Get out of bed with a back that is sorer than the night before?
Throw your back out just getting off the sofa or in and out of the car?
not enjoy shopping (or travelling) because of the aches?
You’re experiencing a stretch, tear or overall muscle injury and inflamation of your muscle or tissues which connect your muscle to bone. This can be chronic or acute.
Obesity increases the risk of back pains. The extra weight places extra demand on muscles to work harder causing strains to happen easily.
This is a condition which is a problem with the rubbery discs between the spinal bones.
An unnatural curvature of the spine or conditions where bones are brittle
For most people with back, foot, knee and shoulder pains, the problem is muscular. It’s particularly obvious if you have pains in multiple locations. Perhaps it started as a lower back pain, and now it’s in your upper back, neck and feet. It tends to be a dull aching pain and seems to get worse when you sit for prolonged periods or bend over.
If its muscular, let’s get down to brass tax. The root cause of the problem is weak muscles that aren’t ready for the workload it’s been put under, in angles and movement’s they aren’t ready for. This is the simple truth for most people, particularly those who live sedentary lives which revolve around the home and the office.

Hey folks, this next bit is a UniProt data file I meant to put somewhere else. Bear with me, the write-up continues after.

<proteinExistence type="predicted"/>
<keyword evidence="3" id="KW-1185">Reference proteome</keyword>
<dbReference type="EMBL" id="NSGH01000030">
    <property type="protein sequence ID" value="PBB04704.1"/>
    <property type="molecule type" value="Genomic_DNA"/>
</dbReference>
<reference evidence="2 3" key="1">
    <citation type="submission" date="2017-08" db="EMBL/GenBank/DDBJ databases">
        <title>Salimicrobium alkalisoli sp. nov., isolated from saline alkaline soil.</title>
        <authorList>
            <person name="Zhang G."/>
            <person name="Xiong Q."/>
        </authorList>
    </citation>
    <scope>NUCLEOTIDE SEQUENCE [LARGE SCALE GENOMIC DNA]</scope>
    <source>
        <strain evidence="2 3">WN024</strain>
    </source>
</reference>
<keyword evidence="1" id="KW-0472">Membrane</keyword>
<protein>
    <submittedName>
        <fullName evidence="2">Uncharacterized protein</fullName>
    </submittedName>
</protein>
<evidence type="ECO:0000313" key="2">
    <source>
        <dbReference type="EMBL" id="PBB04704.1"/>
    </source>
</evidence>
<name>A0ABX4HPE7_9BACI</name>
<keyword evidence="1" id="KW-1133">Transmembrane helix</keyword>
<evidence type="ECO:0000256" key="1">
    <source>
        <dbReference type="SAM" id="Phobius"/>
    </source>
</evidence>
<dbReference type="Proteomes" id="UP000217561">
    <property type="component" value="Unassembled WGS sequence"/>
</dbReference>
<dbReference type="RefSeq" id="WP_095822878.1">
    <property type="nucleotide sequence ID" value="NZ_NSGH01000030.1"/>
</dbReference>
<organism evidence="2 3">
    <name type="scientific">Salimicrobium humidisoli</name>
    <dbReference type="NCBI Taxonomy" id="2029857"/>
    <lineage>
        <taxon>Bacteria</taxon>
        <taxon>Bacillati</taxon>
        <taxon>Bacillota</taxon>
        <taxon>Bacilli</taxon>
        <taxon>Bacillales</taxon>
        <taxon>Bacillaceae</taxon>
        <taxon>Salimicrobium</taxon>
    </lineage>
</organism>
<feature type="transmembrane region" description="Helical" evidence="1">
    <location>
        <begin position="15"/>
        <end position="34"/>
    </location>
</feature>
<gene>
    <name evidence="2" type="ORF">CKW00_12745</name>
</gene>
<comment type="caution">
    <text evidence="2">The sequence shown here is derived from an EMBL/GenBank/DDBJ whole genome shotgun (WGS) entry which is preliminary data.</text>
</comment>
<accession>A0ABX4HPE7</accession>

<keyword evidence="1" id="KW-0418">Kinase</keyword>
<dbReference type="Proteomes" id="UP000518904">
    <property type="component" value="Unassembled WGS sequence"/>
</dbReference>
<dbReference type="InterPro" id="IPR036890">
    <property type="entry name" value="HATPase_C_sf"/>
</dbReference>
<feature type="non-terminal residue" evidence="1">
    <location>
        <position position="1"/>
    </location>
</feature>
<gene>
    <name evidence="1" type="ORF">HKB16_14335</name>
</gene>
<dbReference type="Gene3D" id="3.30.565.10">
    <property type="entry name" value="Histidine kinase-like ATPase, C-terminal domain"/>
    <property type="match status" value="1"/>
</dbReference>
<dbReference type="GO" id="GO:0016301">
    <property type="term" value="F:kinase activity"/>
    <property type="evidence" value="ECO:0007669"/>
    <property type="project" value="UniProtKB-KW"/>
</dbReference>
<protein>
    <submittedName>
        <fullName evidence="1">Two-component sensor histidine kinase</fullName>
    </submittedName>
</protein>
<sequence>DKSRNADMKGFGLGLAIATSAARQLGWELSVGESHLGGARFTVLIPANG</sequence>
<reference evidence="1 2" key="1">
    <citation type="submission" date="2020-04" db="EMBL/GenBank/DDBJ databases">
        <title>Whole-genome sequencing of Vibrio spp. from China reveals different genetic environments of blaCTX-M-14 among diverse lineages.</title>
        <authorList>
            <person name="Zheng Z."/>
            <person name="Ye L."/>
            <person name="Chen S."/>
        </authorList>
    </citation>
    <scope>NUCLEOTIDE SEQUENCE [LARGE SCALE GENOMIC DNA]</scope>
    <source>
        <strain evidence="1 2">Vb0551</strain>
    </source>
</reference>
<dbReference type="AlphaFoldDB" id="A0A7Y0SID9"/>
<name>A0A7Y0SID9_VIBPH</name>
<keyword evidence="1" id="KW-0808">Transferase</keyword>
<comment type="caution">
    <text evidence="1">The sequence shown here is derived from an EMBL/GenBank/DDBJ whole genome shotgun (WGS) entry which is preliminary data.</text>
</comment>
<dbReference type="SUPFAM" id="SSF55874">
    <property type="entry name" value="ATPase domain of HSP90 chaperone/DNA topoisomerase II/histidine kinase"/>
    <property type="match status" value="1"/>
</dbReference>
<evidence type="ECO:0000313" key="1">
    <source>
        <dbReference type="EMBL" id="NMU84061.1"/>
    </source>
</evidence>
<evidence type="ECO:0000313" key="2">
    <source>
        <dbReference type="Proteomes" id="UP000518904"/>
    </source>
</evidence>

If the pain is acute (i.e. it suddenly happened) then you’ve recently done something that was more than your body was ready for (which injured it).
If the pain is chronic (keeps going on and on) then you haven’t dealt with prior injuries properly and fixed the root causes.
The following are the root causes and the corresponding fixes.
Seen the posters that say “Lift with your feet”? When we live a sedentary lifestyle our body forgets how to do really simple movements and we end up using all the wrong bits to move. Forget deadlifts and squats for now, we’re just talking about picking a piece of lego off the floor!
The lower back is a relatively weak muscle. It’s not designed to do much lifting in comparison to the glutes and its function is much like the core muscles; holding you steady. With picking things up off the floor, you want to be activating and utilising your glutes to do the lifting, even when its just your body weight.
Think of it this way, you’re likely to be overusing the lower back muscles, getting it to do the job of the glutes and legs.
Over time, we forget how to co-ordinate the body properly and activate muscles in the correct sequence. The solution here is to improve your squatting technique and retrain the muscle memory so you activate your glutes naturally and consistently.